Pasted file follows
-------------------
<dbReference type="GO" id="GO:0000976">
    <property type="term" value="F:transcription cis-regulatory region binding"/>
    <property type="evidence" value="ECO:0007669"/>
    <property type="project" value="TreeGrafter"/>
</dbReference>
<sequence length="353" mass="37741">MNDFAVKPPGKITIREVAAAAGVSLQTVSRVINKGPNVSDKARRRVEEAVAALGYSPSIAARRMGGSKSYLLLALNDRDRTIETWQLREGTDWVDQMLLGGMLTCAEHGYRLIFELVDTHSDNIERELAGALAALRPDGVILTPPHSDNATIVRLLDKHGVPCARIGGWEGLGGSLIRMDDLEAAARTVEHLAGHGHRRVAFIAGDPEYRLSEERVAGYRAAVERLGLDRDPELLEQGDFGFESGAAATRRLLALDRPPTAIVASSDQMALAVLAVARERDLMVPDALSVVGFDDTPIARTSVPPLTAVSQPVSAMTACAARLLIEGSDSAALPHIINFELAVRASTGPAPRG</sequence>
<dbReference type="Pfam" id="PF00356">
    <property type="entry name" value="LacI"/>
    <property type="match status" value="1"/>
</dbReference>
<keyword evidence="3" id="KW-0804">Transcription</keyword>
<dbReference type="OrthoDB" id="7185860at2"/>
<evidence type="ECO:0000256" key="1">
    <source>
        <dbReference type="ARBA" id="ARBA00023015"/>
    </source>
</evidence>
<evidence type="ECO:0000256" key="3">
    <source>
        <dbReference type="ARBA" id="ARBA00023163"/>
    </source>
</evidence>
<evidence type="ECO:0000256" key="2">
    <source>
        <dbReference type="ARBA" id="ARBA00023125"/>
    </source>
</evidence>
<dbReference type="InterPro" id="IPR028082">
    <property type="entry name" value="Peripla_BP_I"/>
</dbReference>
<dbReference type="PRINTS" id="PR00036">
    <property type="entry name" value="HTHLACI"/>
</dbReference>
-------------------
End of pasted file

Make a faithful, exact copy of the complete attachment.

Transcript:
<dbReference type="GO" id="GO:0000976">
    <property type="term" value="F:transcription cis-regulatory region binding"/>
    <property type="evidence" value="ECO:0007669"/>
    <property type="project" value="TreeGrafter"/>
</dbReference>
<sequence length="353" mass="37741">MNDFAVKPPGKITIREVAAAAGVSLQTVSRVINKGPNVSDKARRRVEEAVAALGYSPSIAARRMGGSKSYLLLALNDRDRTIETWQLREGTDWVDQMLLGGMLTCAEHGYRLIFELVDTHSDNIERELAGALAALRPDGVILTPPHSDNATIVRLLDKHGVPCARIGGWEGLGGSLIRMDDLEAAARTVEHLAGHGHRRVAFIAGDPEYRLSEERVAGYRAAVERLGLDRDPELLEQGDFGFESGAAATRRLLALDRPPTAIVASSDQMALAVLAVARERDLMVPDALSVVGFDDTPIARTSVPPLTAVSQPVSAMTACAARLLIEGSDSAALPHIINFELAVRASTGPAPRG</sequence>
<dbReference type="Pfam" id="PF00356">
    <property type="entry name" value="LacI"/>
    <property type="match status" value="1"/>
</dbReference>
<keyword evidence="3" id="KW-0804">Transcription</keyword>
<dbReference type="OrthoDB" id="7185860at2"/>
<evidence type="ECO:0000256" key="1">
    <source>
        <dbReference type="ARBA" id="ARBA00023015"/>
    </source>
</evidence>
<evidence type="ECO:0000256" key="3">
    <source>
        <dbReference type="ARBA" id="ARBA00023163"/>
    </source>
</evidence>
<evidence type="ECO:0000256" key="2">
    <source>
        <dbReference type="ARBA" id="ARBA00023125"/>
    </source>
</evidence>
<dbReference type="InterPro" id="IPR028082">
    <property type="entry name" value="Peripla_BP_I"/>
</dbReference>
<dbReference type="PRINTS" id="PR00036">
    <property type="entry name" value="HTHLACI"/>
</dbReference>